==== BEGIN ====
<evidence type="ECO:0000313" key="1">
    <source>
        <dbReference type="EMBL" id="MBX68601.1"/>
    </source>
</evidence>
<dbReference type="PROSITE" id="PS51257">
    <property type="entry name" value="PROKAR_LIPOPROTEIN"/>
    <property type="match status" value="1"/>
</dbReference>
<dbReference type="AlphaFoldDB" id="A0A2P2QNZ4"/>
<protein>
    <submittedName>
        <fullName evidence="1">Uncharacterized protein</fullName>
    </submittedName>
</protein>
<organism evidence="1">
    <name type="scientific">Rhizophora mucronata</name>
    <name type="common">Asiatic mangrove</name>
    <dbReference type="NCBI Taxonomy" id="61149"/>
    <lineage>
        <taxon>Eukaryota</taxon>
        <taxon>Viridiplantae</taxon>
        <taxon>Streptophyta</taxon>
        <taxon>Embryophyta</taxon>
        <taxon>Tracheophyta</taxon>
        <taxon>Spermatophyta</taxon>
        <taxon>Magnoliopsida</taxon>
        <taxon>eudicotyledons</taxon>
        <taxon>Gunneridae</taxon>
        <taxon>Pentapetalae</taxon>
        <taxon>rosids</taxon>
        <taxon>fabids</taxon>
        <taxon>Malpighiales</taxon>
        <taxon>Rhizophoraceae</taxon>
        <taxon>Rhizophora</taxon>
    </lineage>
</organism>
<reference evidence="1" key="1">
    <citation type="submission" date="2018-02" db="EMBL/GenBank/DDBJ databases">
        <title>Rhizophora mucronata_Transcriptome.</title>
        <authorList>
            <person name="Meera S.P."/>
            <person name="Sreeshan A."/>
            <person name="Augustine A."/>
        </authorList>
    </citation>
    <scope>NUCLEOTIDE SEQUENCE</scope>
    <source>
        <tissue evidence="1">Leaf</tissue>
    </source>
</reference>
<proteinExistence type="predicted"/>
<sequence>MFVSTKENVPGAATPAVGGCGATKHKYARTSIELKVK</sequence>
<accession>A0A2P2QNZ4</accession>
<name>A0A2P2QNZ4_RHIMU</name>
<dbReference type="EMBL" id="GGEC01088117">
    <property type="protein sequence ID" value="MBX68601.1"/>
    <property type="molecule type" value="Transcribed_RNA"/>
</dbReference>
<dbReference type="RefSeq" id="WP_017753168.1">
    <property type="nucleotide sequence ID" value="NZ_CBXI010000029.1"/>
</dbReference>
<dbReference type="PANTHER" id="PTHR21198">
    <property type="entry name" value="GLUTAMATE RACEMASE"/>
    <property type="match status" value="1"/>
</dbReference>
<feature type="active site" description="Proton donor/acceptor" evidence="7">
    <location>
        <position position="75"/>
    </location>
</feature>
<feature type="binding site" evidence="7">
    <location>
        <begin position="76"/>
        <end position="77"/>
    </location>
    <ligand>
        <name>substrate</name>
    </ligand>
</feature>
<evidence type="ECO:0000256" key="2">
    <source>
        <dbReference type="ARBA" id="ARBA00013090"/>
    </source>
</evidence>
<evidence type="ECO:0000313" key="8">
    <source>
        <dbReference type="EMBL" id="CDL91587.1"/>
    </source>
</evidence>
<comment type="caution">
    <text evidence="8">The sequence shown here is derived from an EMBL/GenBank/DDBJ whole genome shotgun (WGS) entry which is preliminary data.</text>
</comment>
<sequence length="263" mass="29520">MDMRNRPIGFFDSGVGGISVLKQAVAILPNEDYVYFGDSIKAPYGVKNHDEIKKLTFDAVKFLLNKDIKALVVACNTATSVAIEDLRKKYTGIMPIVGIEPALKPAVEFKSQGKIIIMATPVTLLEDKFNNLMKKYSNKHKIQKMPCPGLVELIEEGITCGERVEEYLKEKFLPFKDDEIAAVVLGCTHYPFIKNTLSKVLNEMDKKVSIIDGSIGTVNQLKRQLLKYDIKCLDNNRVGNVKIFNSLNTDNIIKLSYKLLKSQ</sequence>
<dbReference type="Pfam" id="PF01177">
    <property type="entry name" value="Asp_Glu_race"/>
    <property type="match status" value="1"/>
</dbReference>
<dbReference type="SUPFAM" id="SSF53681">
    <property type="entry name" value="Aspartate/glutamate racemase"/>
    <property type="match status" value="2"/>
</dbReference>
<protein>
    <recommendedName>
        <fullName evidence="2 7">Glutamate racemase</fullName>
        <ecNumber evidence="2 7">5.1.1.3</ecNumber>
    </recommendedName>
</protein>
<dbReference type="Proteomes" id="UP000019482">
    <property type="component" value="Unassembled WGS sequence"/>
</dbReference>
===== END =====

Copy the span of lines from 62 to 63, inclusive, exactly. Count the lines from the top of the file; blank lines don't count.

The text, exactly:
</dbReference>
<dbReference type="PANTHER" id="PTHR21198">